I was silent, and it only took me a moment to recognize the sounds of the ocean. I sighed as the rhythmic noise of the waves hitting the shore lulled me into a more relaxed state.
Finally, Jett’s voice broke the silence. “The sound of the ocean helps me remember that there are some things so much bigger and more powerful in life than my problems.”
“It’s amazing,” I answered.
“Worth a little extra energy?” he asked with humor in his deep baritone.
I smiled. “Sometimes keeping your sanity is probably worth any price.”
Honestly, I’d never had the luxury of experiencing the sense of calm I had right now. My life had always been about survival. There was no room for anything else except living through another day.
“I feel like Cinderella right now,” I admitted. “None of this would be happening if it wasn’t for you. And I’m still not quite sure how to deal with it.”
“You don’t have to do anything to handle it, Cinderella. Just let it be. You should have a home, and you should be able to feel safe. This country is supposed to be considered the land of opportunity, but sometimes circumstances screw you.”
“Before my parents died, I wanted so many things. I dreamed about having my own catering business, and I’d fantasize about the day I could actually be…free.”
My hopes for the future were the only thing that had gotten me through the bad times before I’d become an adult.
“Were you happy as a kid, Ruby?” he asked. “When your parents were alive, did you have a good life?”
I hesitated for a moment, but I finally answered, “I was happy with my mom and dad. We didn’t have a lot of money, but my dad could always find a way to make things fun. And I knew that they loved me.”
“All those things you wanted should have happened for you, Ruby,” Jett said gruffly. “You got fucked over by life.”
“I’m scared,” I murmured, less afraid of expressing my fears to Jett in the darkness. “I don’t understand why you’re helping me, and I’m afraid it will all come to an end.”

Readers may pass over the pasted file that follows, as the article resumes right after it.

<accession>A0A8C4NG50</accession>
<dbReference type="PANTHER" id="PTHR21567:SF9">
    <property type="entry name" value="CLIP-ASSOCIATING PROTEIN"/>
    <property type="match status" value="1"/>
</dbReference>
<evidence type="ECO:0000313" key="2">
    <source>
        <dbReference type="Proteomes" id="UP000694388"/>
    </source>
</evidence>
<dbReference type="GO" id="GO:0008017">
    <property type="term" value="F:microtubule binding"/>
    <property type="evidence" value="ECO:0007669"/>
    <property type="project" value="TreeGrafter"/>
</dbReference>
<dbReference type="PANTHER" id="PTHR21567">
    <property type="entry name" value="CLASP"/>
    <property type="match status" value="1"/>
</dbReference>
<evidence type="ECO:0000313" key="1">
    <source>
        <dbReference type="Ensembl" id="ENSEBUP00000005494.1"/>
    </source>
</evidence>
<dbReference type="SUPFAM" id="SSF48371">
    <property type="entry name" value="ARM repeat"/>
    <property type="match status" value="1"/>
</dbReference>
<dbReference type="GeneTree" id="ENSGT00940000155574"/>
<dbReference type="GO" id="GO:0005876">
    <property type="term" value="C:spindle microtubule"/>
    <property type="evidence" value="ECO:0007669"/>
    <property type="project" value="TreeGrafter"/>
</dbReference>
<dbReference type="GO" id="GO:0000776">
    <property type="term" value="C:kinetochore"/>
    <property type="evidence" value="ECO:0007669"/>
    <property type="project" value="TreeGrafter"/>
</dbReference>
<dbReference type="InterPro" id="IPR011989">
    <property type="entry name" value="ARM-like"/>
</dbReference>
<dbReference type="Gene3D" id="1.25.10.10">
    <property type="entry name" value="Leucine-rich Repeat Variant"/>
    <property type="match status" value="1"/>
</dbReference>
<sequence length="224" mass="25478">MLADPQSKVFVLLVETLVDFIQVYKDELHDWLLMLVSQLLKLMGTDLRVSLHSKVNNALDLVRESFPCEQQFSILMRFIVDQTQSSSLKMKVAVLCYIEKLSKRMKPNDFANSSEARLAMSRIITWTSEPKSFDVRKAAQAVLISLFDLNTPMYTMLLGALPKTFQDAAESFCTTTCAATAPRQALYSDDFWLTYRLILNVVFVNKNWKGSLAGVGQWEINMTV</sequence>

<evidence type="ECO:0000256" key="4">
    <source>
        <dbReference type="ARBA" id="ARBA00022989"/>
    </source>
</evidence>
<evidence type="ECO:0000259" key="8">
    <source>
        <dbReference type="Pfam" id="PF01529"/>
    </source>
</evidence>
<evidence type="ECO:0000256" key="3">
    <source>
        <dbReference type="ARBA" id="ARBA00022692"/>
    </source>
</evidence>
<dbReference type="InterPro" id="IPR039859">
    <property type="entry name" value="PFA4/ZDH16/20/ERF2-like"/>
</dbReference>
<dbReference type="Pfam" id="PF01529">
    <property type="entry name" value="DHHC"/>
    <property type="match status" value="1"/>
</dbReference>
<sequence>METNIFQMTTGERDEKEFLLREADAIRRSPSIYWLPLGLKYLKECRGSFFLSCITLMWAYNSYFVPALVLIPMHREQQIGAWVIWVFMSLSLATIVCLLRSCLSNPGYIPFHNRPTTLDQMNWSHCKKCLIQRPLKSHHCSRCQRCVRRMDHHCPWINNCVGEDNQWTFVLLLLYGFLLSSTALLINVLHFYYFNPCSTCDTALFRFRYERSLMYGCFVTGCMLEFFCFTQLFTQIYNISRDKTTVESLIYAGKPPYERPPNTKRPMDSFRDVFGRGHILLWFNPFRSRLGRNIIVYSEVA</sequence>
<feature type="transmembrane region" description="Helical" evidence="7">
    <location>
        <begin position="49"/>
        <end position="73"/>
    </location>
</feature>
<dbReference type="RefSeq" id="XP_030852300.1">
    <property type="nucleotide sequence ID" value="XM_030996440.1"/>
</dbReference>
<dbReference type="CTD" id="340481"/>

“You don’t trust me yet,” Jett said flatly. “But trust takes time, especially after all the things that happened to you.”
“I’m a stranger to you, Jett.”
“Not anymore,” he grumbled. “And you’ll eventually learn that I’m not going anywhere.”
“Do you trust me?” I asked hesitantly.
“Yes,” he said immediately.
“Because you haven’t given me any reason not to trust you.”
In truth, Jett had never given me any reason not to trust him, either. “I’m sorry. I should have more faith in people, I guess.”
“Bullshit. You’ve never had a reason to trust anybody since your parents died. Our life experiences are different, Ruby. Other than my accident, I’ve led a pretty charmed life. You’ve never had that experience.”
I let his words sink in. Our perspectives were incredibly different. “So you trust everybody until they give you a reason not to?”
He chuckled. “Hell, no. I’m a businessman. If I trusted everybody, they’d screw me over. But sometimes you know in your gut who to trust and who not to trust. I went with gut instinct with you, Cinderella.”
“I’m not always a good person, Jett,” I confessed. “Sometimes I was actually so hungry that I stole food. But I never stole money or other things. But when you’re hungry—”
“Don’t, Ruby,” he warned in a dangerous tone. “Don’t justify trying to survive.”
“I’m not,” I answered. “I guess I just want you to know everything bad about me. Since you trust me, you deserve to know.”
“You never have to explain yourself to me.”
“Maybe I want to talk about it.”
“Then go ahead,” he said unhappily.
I took a deep breath before I said, “When I was really hungry, I considered selling my body for money or food.”
“Why didn’t you?” he asked roughly.
“Because I decided I’d rather die than to let somebody use my body. I couldn’t stand to just lay there and let somebody touch me just to get off. And what if they ended up violent like my uncle?”